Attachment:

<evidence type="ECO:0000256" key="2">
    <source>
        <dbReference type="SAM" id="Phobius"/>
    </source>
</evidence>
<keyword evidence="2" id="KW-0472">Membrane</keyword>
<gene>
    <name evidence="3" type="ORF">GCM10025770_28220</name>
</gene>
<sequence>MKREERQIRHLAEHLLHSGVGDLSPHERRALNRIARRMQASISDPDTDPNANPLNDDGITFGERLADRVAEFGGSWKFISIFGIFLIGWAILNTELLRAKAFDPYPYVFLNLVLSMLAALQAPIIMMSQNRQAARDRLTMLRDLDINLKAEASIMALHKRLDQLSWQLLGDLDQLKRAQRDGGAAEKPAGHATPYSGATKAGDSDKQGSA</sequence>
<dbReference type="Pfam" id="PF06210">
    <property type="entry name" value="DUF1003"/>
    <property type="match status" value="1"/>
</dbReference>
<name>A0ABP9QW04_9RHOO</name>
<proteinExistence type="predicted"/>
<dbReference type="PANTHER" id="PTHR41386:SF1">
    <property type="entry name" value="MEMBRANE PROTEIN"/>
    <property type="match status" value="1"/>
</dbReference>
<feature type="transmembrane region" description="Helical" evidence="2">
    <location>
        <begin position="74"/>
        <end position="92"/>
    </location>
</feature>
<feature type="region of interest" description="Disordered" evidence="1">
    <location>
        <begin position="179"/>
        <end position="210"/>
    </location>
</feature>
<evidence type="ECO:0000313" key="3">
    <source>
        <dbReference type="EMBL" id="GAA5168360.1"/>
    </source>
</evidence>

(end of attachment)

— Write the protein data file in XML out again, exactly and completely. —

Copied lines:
<evidence type="ECO:0000256" key="2">
    <source>
        <dbReference type="SAM" id="Phobius"/>
    </source>
</evidence>
<keyword evidence="2" id="KW-0472">Membrane</keyword>
<gene>
    <name evidence="3" type="ORF">GCM10025770_28220</name>
</gene>
<sequence>MKREERQIRHLAEHLLHSGVGDLSPHERRALNRIARRMQASISDPDTDPNANPLNDDGITFGERLADRVAEFGGSWKFISIFGIFLIGWAILNTELLRAKAFDPYPYVFLNLVLSMLAALQAPIIMMSQNRQAARDRLTMLRDLDINLKAEASIMALHKRLDQLSWQLLGDLDQLKRAQRDGGAAEKPAGHATPYSGATKAGDSDKQGSA</sequence>
<dbReference type="Pfam" id="PF06210">
    <property type="entry name" value="DUF1003"/>
    <property type="match status" value="1"/>
</dbReference>
<name>A0ABP9QW04_9RHOO</name>
<proteinExistence type="predicted"/>
<dbReference type="PANTHER" id="PTHR41386:SF1">
    <property type="entry name" value="MEMBRANE PROTEIN"/>
    <property type="match status" value="1"/>
</dbReference>
<feature type="transmembrane region" description="Helical" evidence="2">
    <location>
        <begin position="74"/>
        <end position="92"/>
    </location>
</feature>
<feature type="region of interest" description="Disordered" evidence="1">
    <location>
        <begin position="179"/>
        <end position="210"/>
    </location>
</feature>
<evidence type="ECO:0000313" key="3">
    <source>
        <dbReference type="EMBL" id="GAA5168360.1"/>
    </source>
</evidence>